Having written over 40 plays and film scripts, Lee Yoon-taek is one of the most successful playwrights and stage directors in the nation. So he didn't think he would have too much of a problem making his most popular play into a movie.
But Lee found out the hard way that this wasn't the case. The film, "Ogu," opening in theaters on Nov. 28, almost wasn't completed due to lack of funds. From the beginning, Lee had a hard time convincing companies in Seoul's Chungmuro, a local equivalent of Hollywood, to invest in his first attempt at a feature film.
Lee and the film's production company, Mao Film, were eventually able to generate the 1.8 billion won needed to complete the film from investors outside of Seoul. "That we finished filming itself is a miracle," Lee said at a news conference after a screening Thursday. "And I wait for its release as I would for a miracle."
The director said there is too much of a bias towards new voices in the cinema world. Instead of generations of directors existing side-by-side, "there are only new directors," Lee said, unable to hide his dissatisfaction.
"The film world is only interested in a few superficial genres and how to make money from them," Lee said.
The director knows all about tearing down genres. Born in Busan in 1952, Lee started out writing poems in 1979 before entering the theater world in 1986. Feeling that local plays were too dependent on the West, Lee began writing works that specifically dealt with Korean traditions and culture.
His most successful play, "Ogu," premiered in 1989 and was seen by some 2.7 million people over the next 13 years. A humorous and contemporary look at "mudang," or Korean shamans, it also became popular with foreign audiences when it was staged in the late 1990s at Changdong Theater in Seoul with Japanese and English supertitles. The play is "one of the most exhilarating, funny, charming and enjoyable works this writer has seen on stage anywhere," wrote Andrew Salmon in a 1998 review for The Korea Times.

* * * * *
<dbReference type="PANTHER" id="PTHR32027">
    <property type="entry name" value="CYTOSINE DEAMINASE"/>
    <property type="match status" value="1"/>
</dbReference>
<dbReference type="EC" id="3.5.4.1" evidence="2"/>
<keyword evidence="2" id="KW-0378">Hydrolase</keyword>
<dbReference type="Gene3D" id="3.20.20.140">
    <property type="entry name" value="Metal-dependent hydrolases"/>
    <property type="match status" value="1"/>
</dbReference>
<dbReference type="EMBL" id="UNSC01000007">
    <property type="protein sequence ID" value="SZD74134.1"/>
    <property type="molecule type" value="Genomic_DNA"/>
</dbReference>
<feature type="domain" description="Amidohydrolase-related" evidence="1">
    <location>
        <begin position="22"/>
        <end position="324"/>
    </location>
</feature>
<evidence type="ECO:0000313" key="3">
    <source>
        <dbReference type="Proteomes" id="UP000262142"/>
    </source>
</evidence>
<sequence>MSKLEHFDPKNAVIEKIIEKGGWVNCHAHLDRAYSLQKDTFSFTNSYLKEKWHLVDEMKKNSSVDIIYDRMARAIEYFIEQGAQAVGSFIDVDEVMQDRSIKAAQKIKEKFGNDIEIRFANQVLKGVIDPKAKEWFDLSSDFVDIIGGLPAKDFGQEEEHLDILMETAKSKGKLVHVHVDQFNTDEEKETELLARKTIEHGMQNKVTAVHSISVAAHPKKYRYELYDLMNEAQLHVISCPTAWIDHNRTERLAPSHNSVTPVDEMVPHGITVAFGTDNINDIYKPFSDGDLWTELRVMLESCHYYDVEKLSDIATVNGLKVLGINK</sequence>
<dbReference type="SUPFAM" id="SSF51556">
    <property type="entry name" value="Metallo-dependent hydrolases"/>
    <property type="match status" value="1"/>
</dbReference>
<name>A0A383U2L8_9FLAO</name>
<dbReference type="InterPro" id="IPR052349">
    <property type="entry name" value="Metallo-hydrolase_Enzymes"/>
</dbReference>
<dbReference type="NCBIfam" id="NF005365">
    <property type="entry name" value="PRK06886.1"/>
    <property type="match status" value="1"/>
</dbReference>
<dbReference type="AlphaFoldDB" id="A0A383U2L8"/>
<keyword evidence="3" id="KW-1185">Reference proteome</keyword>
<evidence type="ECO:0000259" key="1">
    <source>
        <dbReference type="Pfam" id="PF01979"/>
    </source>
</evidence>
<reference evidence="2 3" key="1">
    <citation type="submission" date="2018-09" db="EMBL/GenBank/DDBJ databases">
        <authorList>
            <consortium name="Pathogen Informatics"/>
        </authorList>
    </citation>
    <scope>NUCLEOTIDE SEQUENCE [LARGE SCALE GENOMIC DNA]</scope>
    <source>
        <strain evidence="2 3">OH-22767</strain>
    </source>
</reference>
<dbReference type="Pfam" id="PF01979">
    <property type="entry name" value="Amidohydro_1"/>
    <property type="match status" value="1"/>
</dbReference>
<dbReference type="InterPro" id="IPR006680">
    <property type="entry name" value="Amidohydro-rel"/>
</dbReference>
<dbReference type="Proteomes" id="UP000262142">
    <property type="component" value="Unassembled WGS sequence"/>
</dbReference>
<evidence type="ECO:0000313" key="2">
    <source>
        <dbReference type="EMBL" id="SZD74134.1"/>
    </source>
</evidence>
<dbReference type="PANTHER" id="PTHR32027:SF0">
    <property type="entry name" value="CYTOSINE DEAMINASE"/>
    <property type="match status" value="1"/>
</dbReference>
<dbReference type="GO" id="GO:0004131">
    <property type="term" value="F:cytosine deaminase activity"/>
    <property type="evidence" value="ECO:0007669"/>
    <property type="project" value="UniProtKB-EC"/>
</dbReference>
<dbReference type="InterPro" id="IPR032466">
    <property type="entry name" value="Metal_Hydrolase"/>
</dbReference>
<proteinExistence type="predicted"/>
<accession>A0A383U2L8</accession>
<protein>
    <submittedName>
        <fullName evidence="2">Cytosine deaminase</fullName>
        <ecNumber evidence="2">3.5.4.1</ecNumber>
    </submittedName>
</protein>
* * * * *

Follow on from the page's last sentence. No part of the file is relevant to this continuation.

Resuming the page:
The film version of "Ogu" expands on the play, adding subplots and fleshing out concepts, Lee said. "If I was a bit more adept at using the language of film, I could have made a better movie, but I tried my best."
"Ogu" stars many of the actors from the stage version, including Kang Bu-ja, a popular TV actress. Kang reprises her role as an old woman who foresees the end of her life in a dream and wishes to have a shaman perform a ritual, called "kut," before her journey to the afterlife.
Many people in her village, however, are against holding the ritual, having agreed to ban them six years ago. Since then, the four sister shamans of the village have gone their separate ways, taking up less spiritual occupations. All throughout, three spirits from the underworld sit just outside of human perception, watching and waiting to take the old woman away.
With a large dose of humor, the film brings traditional ideas of the spiritual into a contemporary setting. Kang, who has been acting for 41 years, said "I never had a job that made me so excited and emotional as this film."
"This film can become a film I am remembered for, or it can even be my last," Kang, 62, added. "But for me, it will be considered an important point in my career."